ASPEN, Colo. (AP) Her downhill title pretty much secured, Ilka Stuhec could've played things safe.
The Slovenian didn't.
Under the weather and struggling to catch her breath, Lindsey Vonn could've held back.
The American wouldn't. It made for quite a race.
Stuhec was able to hold off a hard-charging Vonn to win Wednesday and wrap up the overall downhill title at the World Cup Finals.
Vonn was going so fast at the finish that she couldn't apply the brakes in time and briefly slid under the safety barriers. She was all smiles after being helped up.
''I was like a taco, wrapped up around real tight, burrito style,'' she joked. ''I was like, `I can't breathe and can't move, someone has to help me out of here real fast.' I think that was one of the first times I've done that.
''I'm just happy nothing happened,'' Vonn said. ''So exhausted.''
On skis waxed and maintained by her mom, Stuhec finished in 1 minute, 36.95 seconds over a sun-splashed course. Vonn was 0.66 seconds back in second, while Sofia Goggia of Italy took third.
That was the same podium in a World Cup downhill race earlier this month on the course for the 2018 Winter Olympics in South Korea, just a slightly different order: Goggia, Vonn and Stuhec.
Stuhec has been a fascinating story this season. A World Cup veteran, the 26-year-old has been hampered by knee injuries that ultimately led to her losing funding on the Slovenian ski team. So she set up her own team, with her mother, Darja Crnko, serving as her ski technician. They've been rolling ever since.
And to think, early in the season, her goal was a modest top-10 finish. A downhill crown seemed too far-fetched to consider.
Now, it's a reality.
''When things started happening so fast, we had to redo the goals for the season,'' said Stuhec, who finished 137 points in front of Goggia for the season-long downhill title.
With her win, Stuhec also kept in place her slim hopes of the overall title, trailing American Mikaela Shiffrin by 278 points with three races remaining.
''It's too much to think about it,'' said Stuhec, who has a 15-point lead in the super-G standings over Tina Weirather of Liechtenstein heading into the final race Thursday. ''I always tried to focus on myself and do my best every race. That's what I'll keep doing.''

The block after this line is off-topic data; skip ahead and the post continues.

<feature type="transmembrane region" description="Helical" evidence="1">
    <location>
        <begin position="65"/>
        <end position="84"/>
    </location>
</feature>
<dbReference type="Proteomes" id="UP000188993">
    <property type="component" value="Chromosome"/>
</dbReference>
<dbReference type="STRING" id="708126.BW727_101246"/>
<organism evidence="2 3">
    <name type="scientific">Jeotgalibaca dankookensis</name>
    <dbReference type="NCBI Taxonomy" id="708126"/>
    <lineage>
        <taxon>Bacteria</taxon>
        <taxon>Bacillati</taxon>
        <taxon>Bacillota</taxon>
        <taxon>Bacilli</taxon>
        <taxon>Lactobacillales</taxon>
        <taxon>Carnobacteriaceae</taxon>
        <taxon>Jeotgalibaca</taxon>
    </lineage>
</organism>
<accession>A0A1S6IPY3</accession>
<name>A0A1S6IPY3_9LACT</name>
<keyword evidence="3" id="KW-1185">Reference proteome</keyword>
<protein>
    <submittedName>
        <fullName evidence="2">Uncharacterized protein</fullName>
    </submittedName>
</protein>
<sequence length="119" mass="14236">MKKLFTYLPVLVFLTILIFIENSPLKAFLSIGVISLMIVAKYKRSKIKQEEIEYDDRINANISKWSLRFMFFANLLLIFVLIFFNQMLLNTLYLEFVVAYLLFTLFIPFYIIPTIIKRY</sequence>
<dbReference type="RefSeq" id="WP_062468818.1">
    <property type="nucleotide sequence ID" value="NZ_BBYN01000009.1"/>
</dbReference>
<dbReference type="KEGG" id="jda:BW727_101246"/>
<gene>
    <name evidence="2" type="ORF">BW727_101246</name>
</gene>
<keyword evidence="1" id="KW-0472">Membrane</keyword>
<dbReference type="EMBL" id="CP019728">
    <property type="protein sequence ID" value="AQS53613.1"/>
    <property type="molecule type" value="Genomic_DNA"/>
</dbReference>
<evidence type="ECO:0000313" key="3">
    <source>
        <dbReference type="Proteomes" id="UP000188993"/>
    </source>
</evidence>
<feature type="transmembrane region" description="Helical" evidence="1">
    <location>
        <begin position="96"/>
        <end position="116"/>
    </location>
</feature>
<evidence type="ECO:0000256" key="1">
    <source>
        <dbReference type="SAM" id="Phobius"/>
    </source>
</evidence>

This has been a tumultuous season for Vonn, who missed time early in the season as she worked her way back from the left knee she broke more than a year ago. In November, she fractured her upper right arm after a fall in training, leading to surgery and nerve damage so severe that she couldn't even move her fingers. She still has a difficult time pushing out of the start gate with her ski pole.
Through it all, she picked up World Cup win No. 77 in a downhill race at Garmisch-Partenkirchen, Germany, in January. She's already passed Austrian great Annemarie Moser-Proell's women's record of 62 wins and next up is the outright record held by Ingemar Stenmark, the Swedish standout who earned 86 wins.
''I just think all my injuries make me appreciate what I do even more,'' the 32-year-old Vonn said. ''I don't get frustrated. I know I can ski well; it's a matter of executing when I'm on the course. I'm here, and doing what I love and I'm very thankful.''
This week, she's been dealing with a cold that's left her winded after each training run. She hinted the day before she might get to the finish line and collapse in exhaustion.
It played out like that, only she tumbled into the barrier.
''I was in the start and was like, `I don't know how I'm going to do this,''' Vonn said. ''I'm going to ski my best, and the results are the results. I can't give any more than that. I pushed as hard as I could.''
Goggia had an impressive race, too, for her 12th World Cup podium this season. Goggia, Vonn and Stuhec have all come back from knee injuries.
''A nice, mutual respect,'' Vonn said. ''I really enjoy seeing them do well.''